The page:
The second puzzle of De comparatione is its lack of success, which was so profound as to extend even to the irony that the prince-figure who instigates the dialogue failed, too (Janos succumbed to the aristocratic backlash against his father’s policies: xi). The dialogue’s failure may have been sheer bad luck. Corvinus died in early 1490—before the work was even finished (Preface, 6). Brandolini, suddenly unemployed, returned to his native Florence for the first time in twenty years years (Preface, 7), and completed the work for dedication to Lorenzo de’ Medici. Il Magnifico died in 1492: strike the second dedicatee. Five years later, Brandolini himself was dead. His brother, an accomplished rhetorician and ex tempore performer, prepared a second dedication copy (its preface provided in Hankins’ Appendix) for Giovanni de’ Medici, later Leo X. Silence fell. No doubt Giovanni was a busy man. But was such a monarchical work an embarrassment? Was it too original?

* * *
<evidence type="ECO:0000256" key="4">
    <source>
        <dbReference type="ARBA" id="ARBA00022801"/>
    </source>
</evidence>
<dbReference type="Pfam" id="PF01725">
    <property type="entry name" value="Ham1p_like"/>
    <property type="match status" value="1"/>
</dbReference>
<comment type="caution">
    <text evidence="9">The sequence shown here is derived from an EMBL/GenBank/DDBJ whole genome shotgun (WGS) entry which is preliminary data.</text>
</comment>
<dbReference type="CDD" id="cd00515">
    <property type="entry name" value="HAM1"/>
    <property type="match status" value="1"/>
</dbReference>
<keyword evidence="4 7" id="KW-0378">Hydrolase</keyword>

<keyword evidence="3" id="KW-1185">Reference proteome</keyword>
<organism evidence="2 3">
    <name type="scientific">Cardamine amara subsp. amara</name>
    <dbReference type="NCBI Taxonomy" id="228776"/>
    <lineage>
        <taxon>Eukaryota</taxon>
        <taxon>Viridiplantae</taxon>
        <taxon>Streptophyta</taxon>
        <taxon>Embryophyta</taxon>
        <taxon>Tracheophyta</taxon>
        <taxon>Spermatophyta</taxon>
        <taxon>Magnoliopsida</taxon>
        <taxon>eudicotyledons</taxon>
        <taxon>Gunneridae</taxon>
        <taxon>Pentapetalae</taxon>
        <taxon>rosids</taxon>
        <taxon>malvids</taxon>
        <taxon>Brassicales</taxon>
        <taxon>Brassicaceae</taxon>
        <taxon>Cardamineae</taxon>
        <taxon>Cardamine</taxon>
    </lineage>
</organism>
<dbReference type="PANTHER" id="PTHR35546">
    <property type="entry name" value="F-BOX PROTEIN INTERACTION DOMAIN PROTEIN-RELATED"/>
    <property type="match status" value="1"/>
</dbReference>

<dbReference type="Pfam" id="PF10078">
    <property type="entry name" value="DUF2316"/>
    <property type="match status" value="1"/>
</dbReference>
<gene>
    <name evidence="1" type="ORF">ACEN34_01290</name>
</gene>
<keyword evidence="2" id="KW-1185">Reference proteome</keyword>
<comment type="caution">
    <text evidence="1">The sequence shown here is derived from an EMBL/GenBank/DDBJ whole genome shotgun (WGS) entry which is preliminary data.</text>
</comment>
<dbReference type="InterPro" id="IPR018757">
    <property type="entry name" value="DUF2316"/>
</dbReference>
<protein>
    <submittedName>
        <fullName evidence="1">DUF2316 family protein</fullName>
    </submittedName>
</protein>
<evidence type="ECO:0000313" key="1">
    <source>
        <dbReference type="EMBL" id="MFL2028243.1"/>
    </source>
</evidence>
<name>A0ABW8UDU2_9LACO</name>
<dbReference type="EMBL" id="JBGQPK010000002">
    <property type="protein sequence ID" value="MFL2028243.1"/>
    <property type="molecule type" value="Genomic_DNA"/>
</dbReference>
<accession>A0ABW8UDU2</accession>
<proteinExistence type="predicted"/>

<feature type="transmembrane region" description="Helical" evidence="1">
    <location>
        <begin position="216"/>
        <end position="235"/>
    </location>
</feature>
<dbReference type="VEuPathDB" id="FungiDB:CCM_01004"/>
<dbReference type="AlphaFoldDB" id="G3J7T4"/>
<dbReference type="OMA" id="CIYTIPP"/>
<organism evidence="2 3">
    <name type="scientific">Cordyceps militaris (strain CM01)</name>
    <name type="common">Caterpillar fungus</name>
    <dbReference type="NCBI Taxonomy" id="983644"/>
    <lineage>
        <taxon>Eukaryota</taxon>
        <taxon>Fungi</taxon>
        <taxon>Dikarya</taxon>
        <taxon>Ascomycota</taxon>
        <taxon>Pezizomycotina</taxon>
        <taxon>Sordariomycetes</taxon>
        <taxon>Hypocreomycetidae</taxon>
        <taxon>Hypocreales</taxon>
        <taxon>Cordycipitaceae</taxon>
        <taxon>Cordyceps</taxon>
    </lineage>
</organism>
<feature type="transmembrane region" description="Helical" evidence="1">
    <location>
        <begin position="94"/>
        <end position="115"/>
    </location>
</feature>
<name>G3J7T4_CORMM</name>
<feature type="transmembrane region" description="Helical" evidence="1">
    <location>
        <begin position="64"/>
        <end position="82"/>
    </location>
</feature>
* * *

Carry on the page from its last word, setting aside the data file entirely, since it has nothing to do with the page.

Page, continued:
Or was De comparatione somehow suspect? Renaissance dialogues repeatedly present interpretive dilemmas, as authors may take cover by displacing dangerous arguments onto fictitious personae, ludicrously improbable contemporaries, or even onto their own enemies. Leon Battista Alberti’s Della famiglia, for example, is typically read as a straightforward set of instructions on the right management of the family and household. The ideals expressed are certainly verisimilar. But there are reasons to be wary of Alberti’s relation to them, not least the fact that the dialogue’s frame has Alberti’s father dying in a back room as a self-important tribe of relatives, men who in actuality had excluded Alberti and his brother (both illegitimate) from their inheritances, are depicted conversing high-mindedly on oeconomica while young Alberti looks on. For anyone who knew of the brothers’ situation, that cornice would have seemed an act of furious aggression. What, then, shall we make of Brandolini’s relation to the monarchical ideology he champions, given that he situates the king’s victory over the merchant-republican during the last three days of Carnival? You don’t have to be a Bakhtin specialist to wonder about that setting, not just the use of Carnival, but also the significant three-day period verging on Lent. Does Brandolini intend his readers to remark on the (only just) secular tempora as a comment on the (only just) secular topic? The question is far from idle, for by c. 1492, when the dialogue was completed for a not-quite-prince, Brandolini had become a member of the mendicant order of the Augustinian Hermits. Indeed, he was a member of an observant congregation, and consequently must be pegged as a self-conscious reformer. Perhaps biblical quotation is not the best way to measure theological content, just as quotation of the Classics is not the best way to measure the depth of a humanist’s education.